1 tablespoon curry powder
1 teaspoon salt
4 cups chicken broth
2 firm ripe Bartlett pears, peeled, cored, and cut into 1-inch dice
1/2 cup half and half

Preheat an oven to 375 degrees F. Line a rimmed baking sheet with parchment paper.

Cut squash in half lengthwise; discard seeds and membrane. Place squash halves, cut sides down, on the prepared baking sheet. Roast in preheated oven until very soft, about 45 minutes. Scoop the pulp from the peel, and reserve.

Melt butter in a large soup pot over medium heat. Stir in the onion, garlic, ginger, curry powder, and salt. Cook and stir until the onion is soft, about 10 minutes. Pour the chicken broth into the pot, and bring to a boil. Stir in the pears and the reserved squash and simmer until the pears are very soft, about 30 minutes.

Pour the soup into a blender, filling the pitcher no more than halfway full. Carefully blend in batches until smooth. Return the soup to the pot, stir in the half and half and reheat.

Cauliflower Ceviche

1 head cauliflower, finely chopped
1 cucumber, seeded and chopped
1/2 onion, chopped
1 large tomato, chopped
1/2 cup fresh cilantro, chopped
4 serrano chiles, seeded and finely chopped
1 1/2 cups spicy vegetable juice
¾ cup lime juice
2 tablespoons chili powder
1 tablespoon soy-based liquid seasoning
1 teaspoon Worcestershire sauce

Bring a large pot of water to a boil. Boil cauliflower until cooked through but firm to the bite, about five minutes. Drain and rinse with cold water.

Mix cauliflower, cucumber, onion, tomato, cilantro, and chiles together in a large bowl. Add vegetable juice, lime juice, chili powder, soy-based seasoning, and Worcestershire, stirring after each addition. Season with salt.

Never Underestimate the Versatility of Chickpeas

Chickpeas

The chickpea may not seem like much. You may pass them in the grocery store week in and week out, never giving them a second thought. Well, now’s the time to entertain them. For one thing, chickpeas are incredibly good for you, and very filling: A cup of chickpeas packs as many as 15 grams of protein! That’s incredible, especially for vegans and vegetarians who crave new ways to stay full. Plus, you can get a single can of chickpeas for next to nothing, and create any number of different dishes with it.

Maybe that’s the surprising thing about chickpeas: They’re incredibly versatile. Perhaps you cannot name a single chickpea dish off the top of your head—but just you wait. We’ll show you just how much you can do with a simple can of chickpeas.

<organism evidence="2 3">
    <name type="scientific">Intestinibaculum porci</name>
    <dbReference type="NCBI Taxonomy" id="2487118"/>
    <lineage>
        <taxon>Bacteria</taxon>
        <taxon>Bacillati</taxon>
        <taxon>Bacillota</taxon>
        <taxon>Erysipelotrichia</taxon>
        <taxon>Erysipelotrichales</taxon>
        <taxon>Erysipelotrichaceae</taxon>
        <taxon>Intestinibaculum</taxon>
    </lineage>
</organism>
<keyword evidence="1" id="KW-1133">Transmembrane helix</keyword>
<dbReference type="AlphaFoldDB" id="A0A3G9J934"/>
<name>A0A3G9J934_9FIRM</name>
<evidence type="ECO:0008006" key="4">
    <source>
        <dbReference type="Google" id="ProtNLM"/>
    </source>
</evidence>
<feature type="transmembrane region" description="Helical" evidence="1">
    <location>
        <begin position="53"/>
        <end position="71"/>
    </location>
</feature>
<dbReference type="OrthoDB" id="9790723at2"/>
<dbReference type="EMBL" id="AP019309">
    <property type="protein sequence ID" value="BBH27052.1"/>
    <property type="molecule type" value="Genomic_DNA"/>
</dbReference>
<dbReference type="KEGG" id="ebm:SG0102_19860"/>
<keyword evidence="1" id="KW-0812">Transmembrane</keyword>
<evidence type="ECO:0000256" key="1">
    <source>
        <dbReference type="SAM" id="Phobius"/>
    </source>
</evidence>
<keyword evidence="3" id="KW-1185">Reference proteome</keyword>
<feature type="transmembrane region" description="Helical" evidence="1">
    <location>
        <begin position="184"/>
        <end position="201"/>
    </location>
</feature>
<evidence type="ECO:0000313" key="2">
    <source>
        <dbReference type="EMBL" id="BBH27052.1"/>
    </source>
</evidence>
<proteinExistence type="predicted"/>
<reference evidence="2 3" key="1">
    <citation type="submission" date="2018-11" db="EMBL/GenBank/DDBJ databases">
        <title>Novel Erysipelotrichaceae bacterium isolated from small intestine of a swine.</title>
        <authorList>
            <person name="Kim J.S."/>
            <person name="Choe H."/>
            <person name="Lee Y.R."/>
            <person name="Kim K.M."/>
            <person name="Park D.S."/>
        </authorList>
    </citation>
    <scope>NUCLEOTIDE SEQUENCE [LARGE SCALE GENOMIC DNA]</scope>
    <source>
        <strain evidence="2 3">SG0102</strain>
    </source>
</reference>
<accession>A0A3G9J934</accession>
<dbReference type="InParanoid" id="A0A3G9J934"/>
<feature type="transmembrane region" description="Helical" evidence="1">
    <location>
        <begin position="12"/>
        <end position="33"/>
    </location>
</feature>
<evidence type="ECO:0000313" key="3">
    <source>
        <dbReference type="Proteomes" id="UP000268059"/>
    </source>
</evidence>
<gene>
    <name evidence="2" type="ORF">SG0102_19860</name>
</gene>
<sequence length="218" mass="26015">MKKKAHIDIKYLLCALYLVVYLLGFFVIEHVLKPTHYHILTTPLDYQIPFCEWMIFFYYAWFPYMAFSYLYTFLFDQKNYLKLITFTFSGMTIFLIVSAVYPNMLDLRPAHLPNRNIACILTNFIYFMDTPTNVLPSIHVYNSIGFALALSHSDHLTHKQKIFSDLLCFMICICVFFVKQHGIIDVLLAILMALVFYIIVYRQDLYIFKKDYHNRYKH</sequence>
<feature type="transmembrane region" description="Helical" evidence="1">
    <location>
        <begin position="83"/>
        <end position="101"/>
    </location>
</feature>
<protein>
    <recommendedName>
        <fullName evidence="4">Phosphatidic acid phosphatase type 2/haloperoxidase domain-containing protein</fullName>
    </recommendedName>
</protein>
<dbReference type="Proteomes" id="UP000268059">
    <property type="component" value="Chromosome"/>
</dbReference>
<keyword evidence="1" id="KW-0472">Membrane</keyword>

All the Ways to Enjoy Chickpeas

Just consider some of the many ways you can prepare chickpeas:

Roast ‘em. One of the easiest things you can do is toss them into the skillet with some olive oil and a few other veggies, or even fruits; one time-honored concoction is roast chickpeas with fennel, bell peppers, and red grapes.

Put them in a salad. Here’s a beloved vegan Caesar salad recipe: A traditional salad with chickpeas and sliced avocado thrown on top. It’s delicious—and oh so filling, the chickpeas offering protein and the avocado providing healthy fat.

Roll ‘em into a patty. Chickpeas can make great building material for a great vegetarian burger patty. Put a burger on the grill and make some baked fries to serve alongside it!

Use then in grain-free dessert. Believe it or not, there are many flourless dessert recipes that use chickpeas instead of traditional gluten and grains; try a chickpea blondie with chocolate chips, for instance!

Make a sandwich. One option: A chickpea, blue cheese, and grape salad, served on a bakery-style bun with tomato and lettuce. Yum!

Serve ‘em on toast. Try a rosemary mushroom ragout served over a nice, crunchy slice of toasted bread.

Don’t forget the obvious one. Of course, falafel is the dish most commonly associated with chickpeas—and one you’re going to want to sink your teeth into, if you haven’t already! A close second place: Hummus, another chickpea dish that many American diners are pretty familiar with.

The bottom line: Chickpeas are affordable. They’re easy to get. They’re good for you. And there are so many tasty ways in which you can use them. Have you made chickpeas a staple of your diet? If not, there’s no time like the present. Certainly, you’ve got a lot of options for how you want to prepare and consume them!

Wellness Wednesday: Food and Shame

Food and Shame…don’t they often go together?

I wanted to bring food and shame up today because this time of year we’re deluged with articles such as “Eat Smart During the Holidays”, “Healthy Eating During the Holidays”, “Eating as a Role Model During the Holidays”, and “5 Tips to Avoid Holiday Weight Gain”.

While the intention of these articles is to help a person, often it does quite the opposite causing confusion, overwhelm, and even guilt.

I don’t know about you, but in years past, I’d swear that because I was on some diet or another, that I would stick with the eating plan throughout the holidays. I’d skip the Christmas candy, I’d plan on not eating the lasagna my mom made every year, and I definitely wouldn’t eat the 24 hour salad that my grandma was famous for.

And every single year, I’d be standing around the food making deals with myself. I’ll only take a spoonful of this and a half a spoonful of that. I’ll workout more tomorrow. I’ll skip breakfast for the rest of the week so that my calories in would be less than my calories out for the week.

Then I would come down on myself hard: Well, I’ve already blown it so why bother worrying about what I’m eating now? I’d have another cookie and then 5. The chocolate covered cherries disappeared by the box. Why am I such a loser? Why can’t I just control myself?